Do you suffer from anxiety or depression?

If so, how healthy are your thoughts?

These days most of us are conscious of our health and we do a great deal to ensure that we stay well. We watch our diet, many of us exercise regularly, and we know we need to get good quality sleep.

But how many of us are aware that to we need to watch what we think as well to protect our mental health?

In my psychology practice I am very aware that few people monitor their thinking. In fact, many people are of the view that the thoughts that go through their minds are outside of their control.

Individuals who are prone to anxiety thing a great many “what if” thoughts during the day, such as “what if I mess up during my exam”, whilst people who suffer from depression tend to ruminate excessively.

These types of thought patterns serve to “feed” anxiety and depression.

It is possible to gain control of your thoughts through CBT (cognitive-behavioural therapy). This will enable you to break the cycle of anxious and negative thinking.

There was an interesting article on the Psychology Today facebook page today, which speaks about the serious consequences to one’s mental health of negative thinking habits:

www.psychologytoday.com/us/blog/words-can-change-your-brain/201208/the-most-dangerous-word-in-the-world?

Steering away from negative thinking towards a positive mindset is the subject of Positive Psychology.

If you would like to be happier, more optimistic and hence more psychologically resilient I recommend that you embrace the principles of Positive Psychology.

Wouldn’t this be a great way to begin 2020 (and enjoy the festive season)?

Continue Reading No Comments

Anxiety. Are you dealing with it in the best possible way?

And what does your approach to anxiety tell you about yourself?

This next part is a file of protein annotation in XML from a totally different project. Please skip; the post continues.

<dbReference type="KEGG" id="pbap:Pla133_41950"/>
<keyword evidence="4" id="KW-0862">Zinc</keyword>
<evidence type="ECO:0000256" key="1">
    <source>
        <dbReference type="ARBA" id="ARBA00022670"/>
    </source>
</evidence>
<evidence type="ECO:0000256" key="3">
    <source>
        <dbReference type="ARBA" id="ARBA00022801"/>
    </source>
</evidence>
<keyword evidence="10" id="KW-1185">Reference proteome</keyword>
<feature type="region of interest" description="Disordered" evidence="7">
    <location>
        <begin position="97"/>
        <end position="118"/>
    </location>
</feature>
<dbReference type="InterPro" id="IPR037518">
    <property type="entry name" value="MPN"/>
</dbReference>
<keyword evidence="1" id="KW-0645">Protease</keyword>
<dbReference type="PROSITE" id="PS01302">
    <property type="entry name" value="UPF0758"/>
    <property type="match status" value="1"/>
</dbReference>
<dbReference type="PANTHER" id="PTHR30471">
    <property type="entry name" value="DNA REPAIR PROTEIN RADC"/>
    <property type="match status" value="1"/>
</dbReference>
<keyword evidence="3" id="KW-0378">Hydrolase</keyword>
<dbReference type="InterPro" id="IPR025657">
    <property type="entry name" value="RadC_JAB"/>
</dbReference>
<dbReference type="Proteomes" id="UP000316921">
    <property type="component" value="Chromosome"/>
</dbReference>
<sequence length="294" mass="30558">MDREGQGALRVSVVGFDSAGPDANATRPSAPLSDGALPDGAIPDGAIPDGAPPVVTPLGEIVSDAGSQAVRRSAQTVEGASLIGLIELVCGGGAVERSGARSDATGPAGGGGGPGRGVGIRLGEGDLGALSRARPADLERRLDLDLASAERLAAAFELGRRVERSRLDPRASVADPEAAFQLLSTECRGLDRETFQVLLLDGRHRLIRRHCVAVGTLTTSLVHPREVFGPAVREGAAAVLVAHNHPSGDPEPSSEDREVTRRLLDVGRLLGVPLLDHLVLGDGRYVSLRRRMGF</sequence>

In my previous blog-post I talked about how important it is to examine your life and to work at understanding yourself.

Anxiety is something that we all experience from time to time. Why? Because life tends to be uncertain and unpredictable, and comes with a certain amount of risk – of accidents, illness, financial hardship and natural disasters – to name a few.

Evolutionary psychologists tell us that anxiety has been with us since the dawn of time and is a major factor in our survival as a species. Fear and anxiety are hard-wired into the most primitive parts of our brain.

However, of course, some individuals experience a great deal more anxiety than others do. Many have generalised anxiety disorder, where one is generally anxious without necessarily knowing what one is anxious about. Other forms of anxiety relate to a specific thing or situation, such as having a fear of heights or a phobia of snakes.

How do you deal with the uncertainty and potential risks in your life? If you tend to avoid things that make you anxious, this can lead to more and more situations that need to be avoided to relieve your anxiety, and life becomes very tough and stressful as a result.

A much better anxiety-management strategy is to identify your sources of anxiety and stress and examine your thought patterns that lead you to feel anxious. This is an element of Cognitive Behaviour Therapy or CBT and is an approach I use a great deal in my psychology practice.

Other very useful strategies for dealing with anxiety include meditation and mindfulness training. Regular exercise is also a very positive way to manage stress and anxiety.

If you have any questions about managing your anxiety better, please get in touch.

Continue Reading No Comments

How well do you know yourself?

And why does this matter?

Socrates famously said “The unexamined life is not worth living”.

Do you agree?

If so, how would you go about discovering more about yourself – your values, goals, personality traits, and your characteristic approach to life and to coping with adversity?

If you want to live a meaningful and authentic life, I believe it is essential to continually assess one’s life/

Over the next few weeks I will be writing posts on this topic. Please feel free to comment!

Continue Reading No Comments

Split loyalties can cause serious problems in intimate relationships.

What can you do if you find yourself in such a situation?

For example: You are in a relationship with a partner who has an ex-wife who seems to be totally helpless and calls your man every time there is some sort of crisis or emergency in her life. Because he is such a loving and giving person he jumps every time she makes any type of request, even when you have something planned to do together. This situation is starting to drive you crazy and is causing problems in your relationship because you tend to complain again and again about the issue.

Or an even more difficult situation: